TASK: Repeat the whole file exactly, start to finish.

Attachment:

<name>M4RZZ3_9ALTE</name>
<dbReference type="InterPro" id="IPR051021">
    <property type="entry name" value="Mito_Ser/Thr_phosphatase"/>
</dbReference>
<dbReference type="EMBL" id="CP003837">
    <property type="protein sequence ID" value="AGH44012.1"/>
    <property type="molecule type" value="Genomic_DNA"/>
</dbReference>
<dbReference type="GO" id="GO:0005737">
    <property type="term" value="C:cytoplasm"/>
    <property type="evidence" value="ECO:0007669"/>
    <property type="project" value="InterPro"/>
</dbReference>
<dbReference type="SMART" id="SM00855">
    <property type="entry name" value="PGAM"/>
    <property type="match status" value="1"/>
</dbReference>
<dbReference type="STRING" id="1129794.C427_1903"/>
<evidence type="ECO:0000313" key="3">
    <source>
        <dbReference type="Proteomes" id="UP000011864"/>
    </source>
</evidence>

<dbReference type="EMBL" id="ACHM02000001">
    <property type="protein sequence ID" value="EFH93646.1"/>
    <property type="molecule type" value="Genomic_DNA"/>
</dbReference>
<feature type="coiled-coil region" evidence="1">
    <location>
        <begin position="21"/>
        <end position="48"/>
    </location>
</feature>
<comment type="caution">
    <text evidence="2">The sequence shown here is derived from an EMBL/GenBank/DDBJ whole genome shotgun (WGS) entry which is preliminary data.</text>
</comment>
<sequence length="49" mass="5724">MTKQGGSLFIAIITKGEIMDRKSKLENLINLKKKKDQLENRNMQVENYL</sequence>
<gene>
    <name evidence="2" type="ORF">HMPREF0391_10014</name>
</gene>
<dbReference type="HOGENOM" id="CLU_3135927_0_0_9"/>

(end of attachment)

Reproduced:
<name>M4RZZ3_9ALTE</name>
<dbReference type="InterPro" id="IPR051021">
    <property type="entry name" value="Mito_Ser/Thr_phosphatase"/>
</dbReference>
<dbReference type="EMBL" id="CP003837">
    <property type="protein sequence ID" value="AGH44012.1"/>
    <property type="molecule type" value="Genomic_DNA"/>
</dbReference>
<dbReference type="GO" id="GO:0005737">
    <property type="term" value="C:cytoplasm"/>
    <property type="evidence" value="ECO:0007669"/>
    <property type="project" value="InterPro"/>
</dbReference>
<dbReference type="SMART" id="SM00855">
    <property type="entry name" value="PGAM"/>
    <property type="match status" value="1"/>
</dbReference>
<dbReference type="STRING" id="1129794.C427_1903"/>
<evidence type="ECO:0000313" key="3">
    <source>
        <dbReference type="Proteomes" id="UP000011864"/>
    </source>
</evidence>

<dbReference type="EMBL" id="ACHM02000001">
    <property type="protein sequence ID" value="EFH93646.1"/>
    <property type="molecule type" value="Genomic_DNA"/>
</dbReference>
<feature type="coiled-coil region" evidence="1">
    <location>
        <begin position="21"/>
        <end position="48"/>
    </location>
</feature>
<comment type="caution">
    <text evidence="2">The sequence shown here is derived from an EMBL/GenBank/DDBJ whole genome shotgun (WGS) entry which is preliminary data.</text>
</comment>
<sequence length="49" mass="5724">MTKQGGSLFIAIITKGEIMDRKSKLENLINLKKKKDQLENRNMQVENYL</sequence>
<gene>
    <name evidence="2" type="ORF">HMPREF0391_10014</name>
</gene>
<dbReference type="HOGENOM" id="CLU_3135927_0_0_9"/>